A gritty and integrated approach to transformative learning creates for participants the space for becoming entangled in the complexities at Lynedoch – a microcosm of the ‘planetary context’ to which Morin refers. Each of the compulsory 8 modules sees a certain rhythm emerge. This includes morning community work, and group work. Group work entails a specific angle on which each small group is expected to present at the end of a module, as part of formal assessment. Ranging from the technicalities of specific solar water geysers and comparing these; or exploring the rationale behind the different sustainable building methodologies used in the EcoVillage; through to engaging the governance of the Homeowners Association or exploring the multiple strands of sustainability education for children, the students have a web of options and lenses through which to navigate, critique and propose innovations in a safe place, open to scrutiny.

 

Good old fashioned rigour in the reading demanded within each module, to be demonstrated by written summaries of articles, along with a 6000 word individual assignment, are counter-balanced by a personal journal which can be submitted in the form of prose, poetry, Youtube clip or any creative form that is able to make explicit the experience of the individual participant in that module.

 

 

 

Creative disruption and discomfort

 

“Sustainability  is  not  about  giving  up  on  development  as  the  environmentalists  have  done,  or  simple  ‘greening’ development as ecological developers do; rather it’s about agonistic engagements to redefine progress to include the entire web of human and non-human life in ways that deal directly with the imbroglios that have engulfed us” - Just Transitions: Explorations of Sustainability in an Unfair World

 

In many ways, creating a challenging holding space for learning for sustainable futures means constant opportunity for dialogue, disruption and disequilibrium. Often we have been quietly astonished at the questions from colleagues that intimate pushing boundaries too far. In our experience, it is our students themselves strongly challenging conventional boundaries forced by collisions of consumerism, the crash of the financial markets and ecological crises the world over. For this new generation of activist-academics, these questions seem constantly underpinned by those of other ways of knowing and being. The roles of intuition, consciousness, spirituality, mindfulness, dreaming and indigenous wisdom are easy companions in explorations of what it might mean to participate in innovations not simply from spaces of conventional, or ‘known’, knowledge. However, the ‘agonistic engagements’ are not to be under-estimated in the learning journey the students undertake when they sign up for this degree. There are times of existential questioning, emotional outpouring, self-doubt and nagging discomfort with the lack of tried and tested recipes for a grand narrative with clear-cut solutions. What does seem evident, is that the closing off too early of discomfort and disruption is counter-productive, removing from the students the very practice that appears to be useful in navigating uncertainty – i.e. building a stomach for disequilibrium, living with vertigo and immersing oneself deeply in paradoxes.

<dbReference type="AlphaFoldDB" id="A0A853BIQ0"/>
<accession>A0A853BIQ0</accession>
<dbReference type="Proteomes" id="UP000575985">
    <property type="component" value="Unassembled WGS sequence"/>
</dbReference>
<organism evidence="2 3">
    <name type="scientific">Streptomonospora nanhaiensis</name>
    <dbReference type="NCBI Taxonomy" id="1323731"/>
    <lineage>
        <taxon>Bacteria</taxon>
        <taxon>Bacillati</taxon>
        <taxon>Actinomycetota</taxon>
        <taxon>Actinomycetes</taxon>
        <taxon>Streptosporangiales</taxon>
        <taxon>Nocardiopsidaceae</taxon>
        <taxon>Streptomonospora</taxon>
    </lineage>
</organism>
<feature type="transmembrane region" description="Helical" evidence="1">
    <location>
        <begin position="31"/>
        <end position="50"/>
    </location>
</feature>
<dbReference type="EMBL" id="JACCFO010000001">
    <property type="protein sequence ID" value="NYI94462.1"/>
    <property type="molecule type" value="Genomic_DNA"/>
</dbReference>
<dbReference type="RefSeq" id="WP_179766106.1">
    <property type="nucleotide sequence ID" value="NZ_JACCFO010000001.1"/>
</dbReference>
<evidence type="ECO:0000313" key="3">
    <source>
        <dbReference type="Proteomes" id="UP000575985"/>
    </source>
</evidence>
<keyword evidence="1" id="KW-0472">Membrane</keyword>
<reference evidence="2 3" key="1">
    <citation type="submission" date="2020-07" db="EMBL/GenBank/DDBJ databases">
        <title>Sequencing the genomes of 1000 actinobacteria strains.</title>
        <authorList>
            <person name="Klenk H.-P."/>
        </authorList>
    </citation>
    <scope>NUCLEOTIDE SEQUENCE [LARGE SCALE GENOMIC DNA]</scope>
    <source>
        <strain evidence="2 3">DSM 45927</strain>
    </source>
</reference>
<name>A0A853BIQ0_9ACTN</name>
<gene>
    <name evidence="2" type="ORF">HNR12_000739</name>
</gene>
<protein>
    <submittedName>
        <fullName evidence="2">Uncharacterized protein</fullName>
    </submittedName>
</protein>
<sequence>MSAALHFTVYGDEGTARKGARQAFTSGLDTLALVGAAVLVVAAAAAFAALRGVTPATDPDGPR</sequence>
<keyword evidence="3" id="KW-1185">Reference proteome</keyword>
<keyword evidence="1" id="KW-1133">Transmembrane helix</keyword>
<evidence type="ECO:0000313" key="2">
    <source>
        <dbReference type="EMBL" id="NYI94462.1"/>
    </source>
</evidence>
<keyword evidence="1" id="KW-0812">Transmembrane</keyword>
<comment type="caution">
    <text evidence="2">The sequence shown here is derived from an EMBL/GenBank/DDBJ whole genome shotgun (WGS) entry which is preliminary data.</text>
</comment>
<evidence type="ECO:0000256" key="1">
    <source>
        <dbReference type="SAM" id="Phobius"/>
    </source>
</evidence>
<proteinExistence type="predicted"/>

The often unexpected space for creativity that is constituted from rich engagement of the students in the complexity within the multiplicity of pathways of the SI learning approach, seems too to generate unexpected creativity in the topics of their assignments and theses. A smattering of thesis topics provides a lens into the diversity and scope:

 

  • The Role of Indigenous Governance Systems in Sustainable Development – the case of Moshupa Village, Botswana, by Segametsi Moatlhaping, 2007

  • Applying Corporate Social Responsibility Principles to the Church: A case study of the interface between the Indian Pentecostal/Charismatic Church in the Phoenix Community, Durban North (KwaZulu Natal) and Social Responsibility by Virginia Francis, 2008

  • Spaces for enchantment and the unknown: fairy tales, complexity thinking and a search for new ways of dreaming - child-centre sustainable development by Amelie Guyot, 2009